Managing ADHD in general practice. N of 1 trials can help!

C. M. Duggan*, G. Mitchell, C. J. Nikles, P. P. Glasziou, C. B. Del Mar, A. Clavarino

*Corresponding author for this work

Research output: Contribution to journalArticleResearchpeer-review

17 Citations (Scopus)


OBJECTIVE: To pilot single patient trials designed to improve decision making about stimulant use for attention deficit hyperactivity disorder (ADHD) in general practice. METHOD: Patients previously stabilised on dexamphetamine were enrolled from a general practice. Each undertook a six week same patient randomised, double blind, placebo controlled crossover comparison of dexamphetamine with placebo for ADHD. Rating scales were completed weekly by self, parent and teacher. RESULTS: Three of the four patients were clear responders to dexamphetamine (including a noncompleter, as his results still demonstrated a clear response). The results were clinically useful in each case. Management was confirmed for three patients and changed for one (who ceased dexamphetamine). DISCUSSION: Prescribing stimulant medications only to children with diagnosed ADHD and who are found to respond, limits use of these worrisome drugs to those who will respond, and minimises their use in those who will not benefit.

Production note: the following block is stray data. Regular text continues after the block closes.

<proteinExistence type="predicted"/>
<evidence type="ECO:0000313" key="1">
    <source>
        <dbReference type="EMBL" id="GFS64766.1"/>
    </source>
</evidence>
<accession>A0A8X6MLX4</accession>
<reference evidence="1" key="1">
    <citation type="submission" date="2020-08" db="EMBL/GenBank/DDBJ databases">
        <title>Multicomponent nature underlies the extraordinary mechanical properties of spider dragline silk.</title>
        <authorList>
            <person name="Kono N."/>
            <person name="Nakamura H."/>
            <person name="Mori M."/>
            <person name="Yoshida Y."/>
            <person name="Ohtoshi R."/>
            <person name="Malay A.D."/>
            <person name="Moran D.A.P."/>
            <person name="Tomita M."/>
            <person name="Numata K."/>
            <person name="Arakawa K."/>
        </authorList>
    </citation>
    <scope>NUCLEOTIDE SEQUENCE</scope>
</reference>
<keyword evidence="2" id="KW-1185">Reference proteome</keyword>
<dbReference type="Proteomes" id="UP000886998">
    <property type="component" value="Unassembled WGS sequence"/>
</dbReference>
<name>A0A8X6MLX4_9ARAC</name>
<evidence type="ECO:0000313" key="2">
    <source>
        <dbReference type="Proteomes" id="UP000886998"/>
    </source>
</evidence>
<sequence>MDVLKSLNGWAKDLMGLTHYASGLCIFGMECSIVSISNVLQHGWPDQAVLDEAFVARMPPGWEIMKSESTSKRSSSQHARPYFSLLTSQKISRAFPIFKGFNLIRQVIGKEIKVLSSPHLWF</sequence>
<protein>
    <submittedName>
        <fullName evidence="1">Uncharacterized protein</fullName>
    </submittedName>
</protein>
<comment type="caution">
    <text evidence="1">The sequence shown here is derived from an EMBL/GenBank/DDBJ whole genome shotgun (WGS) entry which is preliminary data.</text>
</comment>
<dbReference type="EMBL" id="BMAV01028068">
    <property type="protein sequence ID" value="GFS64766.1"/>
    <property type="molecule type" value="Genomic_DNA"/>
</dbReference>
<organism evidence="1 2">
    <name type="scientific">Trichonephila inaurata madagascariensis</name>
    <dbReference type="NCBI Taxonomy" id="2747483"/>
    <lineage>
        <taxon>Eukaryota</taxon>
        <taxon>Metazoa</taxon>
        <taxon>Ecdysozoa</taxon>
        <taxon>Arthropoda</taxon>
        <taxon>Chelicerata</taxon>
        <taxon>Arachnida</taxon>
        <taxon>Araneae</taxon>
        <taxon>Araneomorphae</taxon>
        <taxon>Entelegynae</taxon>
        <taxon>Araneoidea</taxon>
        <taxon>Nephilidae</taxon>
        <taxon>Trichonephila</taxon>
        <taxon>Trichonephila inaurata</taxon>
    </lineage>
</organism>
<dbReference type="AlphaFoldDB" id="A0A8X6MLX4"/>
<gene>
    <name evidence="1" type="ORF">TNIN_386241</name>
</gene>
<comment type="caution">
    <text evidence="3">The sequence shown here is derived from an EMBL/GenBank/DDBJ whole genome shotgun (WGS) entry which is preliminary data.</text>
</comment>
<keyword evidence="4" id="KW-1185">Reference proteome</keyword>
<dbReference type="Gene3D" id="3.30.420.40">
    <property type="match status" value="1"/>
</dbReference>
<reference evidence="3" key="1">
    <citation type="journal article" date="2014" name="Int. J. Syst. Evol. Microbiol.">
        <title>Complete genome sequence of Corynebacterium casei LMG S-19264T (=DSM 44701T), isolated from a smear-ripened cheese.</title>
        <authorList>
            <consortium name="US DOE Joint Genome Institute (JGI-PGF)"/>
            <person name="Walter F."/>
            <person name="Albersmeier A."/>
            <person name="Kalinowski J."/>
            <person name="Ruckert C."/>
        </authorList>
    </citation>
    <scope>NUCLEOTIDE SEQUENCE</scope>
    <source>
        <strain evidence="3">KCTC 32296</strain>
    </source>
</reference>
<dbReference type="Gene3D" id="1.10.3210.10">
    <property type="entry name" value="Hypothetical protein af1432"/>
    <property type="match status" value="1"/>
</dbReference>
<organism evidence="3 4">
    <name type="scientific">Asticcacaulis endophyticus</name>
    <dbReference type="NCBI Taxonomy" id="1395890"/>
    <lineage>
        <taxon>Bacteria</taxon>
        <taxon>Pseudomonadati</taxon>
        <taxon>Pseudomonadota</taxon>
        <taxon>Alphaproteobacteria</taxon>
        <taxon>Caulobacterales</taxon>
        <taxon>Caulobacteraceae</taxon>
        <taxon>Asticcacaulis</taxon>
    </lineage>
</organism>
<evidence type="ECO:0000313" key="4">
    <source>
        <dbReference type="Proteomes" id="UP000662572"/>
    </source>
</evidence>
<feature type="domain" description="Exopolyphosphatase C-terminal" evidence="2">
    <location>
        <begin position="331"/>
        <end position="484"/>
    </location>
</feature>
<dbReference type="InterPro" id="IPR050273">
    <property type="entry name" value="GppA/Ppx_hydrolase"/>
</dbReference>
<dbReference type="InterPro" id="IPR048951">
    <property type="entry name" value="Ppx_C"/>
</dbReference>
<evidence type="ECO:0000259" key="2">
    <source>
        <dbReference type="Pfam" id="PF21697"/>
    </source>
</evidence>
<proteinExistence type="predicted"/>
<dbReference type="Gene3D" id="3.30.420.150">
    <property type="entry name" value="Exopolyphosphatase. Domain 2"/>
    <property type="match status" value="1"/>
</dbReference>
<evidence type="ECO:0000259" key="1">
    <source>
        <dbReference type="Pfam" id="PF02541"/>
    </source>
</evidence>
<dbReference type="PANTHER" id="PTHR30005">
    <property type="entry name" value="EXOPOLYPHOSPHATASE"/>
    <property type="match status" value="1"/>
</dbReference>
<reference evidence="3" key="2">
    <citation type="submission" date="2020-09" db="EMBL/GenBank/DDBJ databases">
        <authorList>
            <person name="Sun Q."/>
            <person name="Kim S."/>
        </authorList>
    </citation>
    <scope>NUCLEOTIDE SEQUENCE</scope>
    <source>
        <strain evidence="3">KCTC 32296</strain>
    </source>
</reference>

Original languageEnglish
Pages (from-to)1205-1209
Number of pages5
JournalAustralian Family Physician
Issue number12
Publication statusPublished - Dec 2000
Externally publishedYes


Dive into the research topics of 'Managing ADHD in general practice. N of 1 trials can help!'. Together they form a unique fingerprint.

Cite this